A spokesperson from Blue Cross told Metro.co.uk: ‘The dog didn’t need surgery thankfully but was given a full check over by our team at Grimsby ‘Honey had been sick a few times but was well enough in herself, but as she was a puppy we admitted her to the hospital for monitoring with the view to take some x-rays if she did not improve overnight.
‘Luckily overnight Honey passed some glittery poo and some bits of plastic….the most festive poo we’ve had!
‘The vet decided she could go home for the owner to monitor as it looked like the festive decoration was making its way through.’
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And Honey isn’t the only dog that Blue Cross vets have seen with a penchant for Christmas treats.One-year-old Sunshine was rushed to the charity’s hospital in Victoria, London, after he managed to snatch the chocolate advent calendar off a shelf and demolish the contents while her owner Szilvia Petzold was out. The Maltese, who lives in Raynes Park, was treated by vets, and thankfully made it through, but it was a huge scare for the family. 39-year-old Szilvia said: ‘My little boy was so distraught he didn’t want to go to bed because he was so worried about his little Sunshine.
‘The Advent calendar had been in our house for days and I didn’t even think about Sunshine being able to get to it – or even know that chocolate was toxic for dogs.
‘It was only when I checked online that I found out chocolate can be fatal for dogs and I rushed him down to Blue Cross.’With these cautionary tales in mind, the Blue Cross want to warn pet owners about the perils of your dog eating things they shouldn’t, particularly at this time of year. Every year Blue Cross treats cats and dogs that have accidentally eaten or drunk something they shouldn’t have at Christmas, with recent years seeing a Christmas cake eating cat and an eggnog drinking German Shepherd.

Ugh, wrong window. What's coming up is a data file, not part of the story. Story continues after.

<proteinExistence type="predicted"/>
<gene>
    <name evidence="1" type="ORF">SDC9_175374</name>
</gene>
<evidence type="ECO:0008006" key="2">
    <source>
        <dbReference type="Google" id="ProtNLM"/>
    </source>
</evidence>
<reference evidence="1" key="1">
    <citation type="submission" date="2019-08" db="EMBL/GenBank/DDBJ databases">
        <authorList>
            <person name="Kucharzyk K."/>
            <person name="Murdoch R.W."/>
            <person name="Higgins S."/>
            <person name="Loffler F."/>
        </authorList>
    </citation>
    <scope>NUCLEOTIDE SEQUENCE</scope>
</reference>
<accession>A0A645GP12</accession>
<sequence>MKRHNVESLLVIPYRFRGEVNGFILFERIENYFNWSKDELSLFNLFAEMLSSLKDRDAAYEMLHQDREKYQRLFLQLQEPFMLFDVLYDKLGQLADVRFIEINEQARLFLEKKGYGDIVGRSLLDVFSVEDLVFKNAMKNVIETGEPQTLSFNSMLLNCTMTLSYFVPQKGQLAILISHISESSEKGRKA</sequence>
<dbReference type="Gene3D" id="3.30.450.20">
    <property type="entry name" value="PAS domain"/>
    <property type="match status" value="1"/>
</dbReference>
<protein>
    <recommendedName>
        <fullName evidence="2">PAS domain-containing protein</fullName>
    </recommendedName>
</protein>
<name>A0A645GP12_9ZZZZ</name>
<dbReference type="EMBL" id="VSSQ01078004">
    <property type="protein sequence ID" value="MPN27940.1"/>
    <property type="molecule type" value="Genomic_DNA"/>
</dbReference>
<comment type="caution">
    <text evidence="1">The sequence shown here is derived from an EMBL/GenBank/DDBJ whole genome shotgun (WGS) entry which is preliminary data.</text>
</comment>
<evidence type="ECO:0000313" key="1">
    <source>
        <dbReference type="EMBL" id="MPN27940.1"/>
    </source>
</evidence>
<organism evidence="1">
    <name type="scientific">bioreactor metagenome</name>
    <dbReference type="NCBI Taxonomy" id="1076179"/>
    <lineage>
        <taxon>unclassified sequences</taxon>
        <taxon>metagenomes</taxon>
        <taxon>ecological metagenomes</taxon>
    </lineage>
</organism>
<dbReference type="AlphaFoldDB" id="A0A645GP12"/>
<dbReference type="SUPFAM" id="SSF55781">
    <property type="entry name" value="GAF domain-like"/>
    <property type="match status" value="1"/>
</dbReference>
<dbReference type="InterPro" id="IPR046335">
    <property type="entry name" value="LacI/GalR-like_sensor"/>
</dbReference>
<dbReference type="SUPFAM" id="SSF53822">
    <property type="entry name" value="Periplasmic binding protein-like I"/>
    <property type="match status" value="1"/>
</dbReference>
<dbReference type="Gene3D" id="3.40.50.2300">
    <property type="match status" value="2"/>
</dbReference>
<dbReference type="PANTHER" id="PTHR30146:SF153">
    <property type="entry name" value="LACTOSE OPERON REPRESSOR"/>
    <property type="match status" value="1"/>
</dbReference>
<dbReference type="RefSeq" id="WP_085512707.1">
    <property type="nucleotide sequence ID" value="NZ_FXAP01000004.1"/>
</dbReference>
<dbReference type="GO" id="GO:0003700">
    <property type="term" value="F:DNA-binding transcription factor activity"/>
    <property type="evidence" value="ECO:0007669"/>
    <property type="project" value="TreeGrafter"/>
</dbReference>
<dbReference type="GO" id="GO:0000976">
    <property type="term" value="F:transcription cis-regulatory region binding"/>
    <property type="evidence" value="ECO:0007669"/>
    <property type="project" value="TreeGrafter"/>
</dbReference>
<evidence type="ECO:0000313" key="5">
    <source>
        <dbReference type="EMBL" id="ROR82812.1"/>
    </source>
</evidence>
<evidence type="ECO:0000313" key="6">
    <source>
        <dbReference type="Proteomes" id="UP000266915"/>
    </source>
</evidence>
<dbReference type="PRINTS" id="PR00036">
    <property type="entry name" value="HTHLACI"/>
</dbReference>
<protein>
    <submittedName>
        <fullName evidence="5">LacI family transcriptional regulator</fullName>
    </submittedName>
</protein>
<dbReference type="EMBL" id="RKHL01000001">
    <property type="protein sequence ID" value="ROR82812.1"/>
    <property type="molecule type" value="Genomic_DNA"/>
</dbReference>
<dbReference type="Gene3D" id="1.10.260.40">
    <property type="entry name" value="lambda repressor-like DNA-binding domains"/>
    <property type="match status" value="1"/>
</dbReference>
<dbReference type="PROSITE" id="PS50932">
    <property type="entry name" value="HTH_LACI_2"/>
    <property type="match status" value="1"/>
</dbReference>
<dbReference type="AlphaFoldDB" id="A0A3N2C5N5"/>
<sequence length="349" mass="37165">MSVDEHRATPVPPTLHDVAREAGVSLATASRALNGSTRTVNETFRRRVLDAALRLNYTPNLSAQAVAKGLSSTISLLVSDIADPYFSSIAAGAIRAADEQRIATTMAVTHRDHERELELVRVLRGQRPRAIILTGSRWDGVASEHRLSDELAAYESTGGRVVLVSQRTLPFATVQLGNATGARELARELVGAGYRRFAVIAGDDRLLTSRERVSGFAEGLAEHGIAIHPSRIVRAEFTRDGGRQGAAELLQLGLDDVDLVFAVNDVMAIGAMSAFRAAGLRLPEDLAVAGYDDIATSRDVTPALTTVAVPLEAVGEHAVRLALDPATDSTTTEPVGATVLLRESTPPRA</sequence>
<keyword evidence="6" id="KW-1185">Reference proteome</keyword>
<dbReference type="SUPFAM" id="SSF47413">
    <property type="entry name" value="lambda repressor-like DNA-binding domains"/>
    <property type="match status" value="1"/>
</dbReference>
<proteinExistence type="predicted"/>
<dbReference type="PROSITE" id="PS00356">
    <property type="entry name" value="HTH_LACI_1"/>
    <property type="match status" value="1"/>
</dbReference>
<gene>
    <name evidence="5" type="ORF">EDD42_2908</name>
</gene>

A survey of 1,334 pet owners by Blue Cross found that nearly 60% admitted their pets had eaten or drunk something they shouldn’t have in Christmases past, with 30% saying their pets had eaten chocolate and 10% alcohol.
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A further 30% admitted their pet had been ill over the Christmas period due to something they had eaten or drunk.
They’re urging people to keep an eye on their pets around certain foods that can be toxic.Poppy Baron, Blue Cross Vet, said: ‘We love to hear so many owners involve their pet in their celebrations at Christmas but we’d just urge them to be vigilant during the festive season as there are many hidden dangers to our pets, from toxic foods to dangerous seasonal plants and decorations.
‘Chocolate, sultanas and raisins, and alcohol are among the food and drinks that should be kept well out of sight of your pet to ensure you all have a safe and happy Christmas together.’
This Christmas Blue Cross is asking for a donation of £3 to help fill a pet’s bowl with festive food so vulnerable animals get a taste of home. To donate to your local Blue Cross rehoming centre click here.
Do you have a festive pet story? Get in touch with us to share it by emailing MetroLifestyleTeam@Metro.co.uk.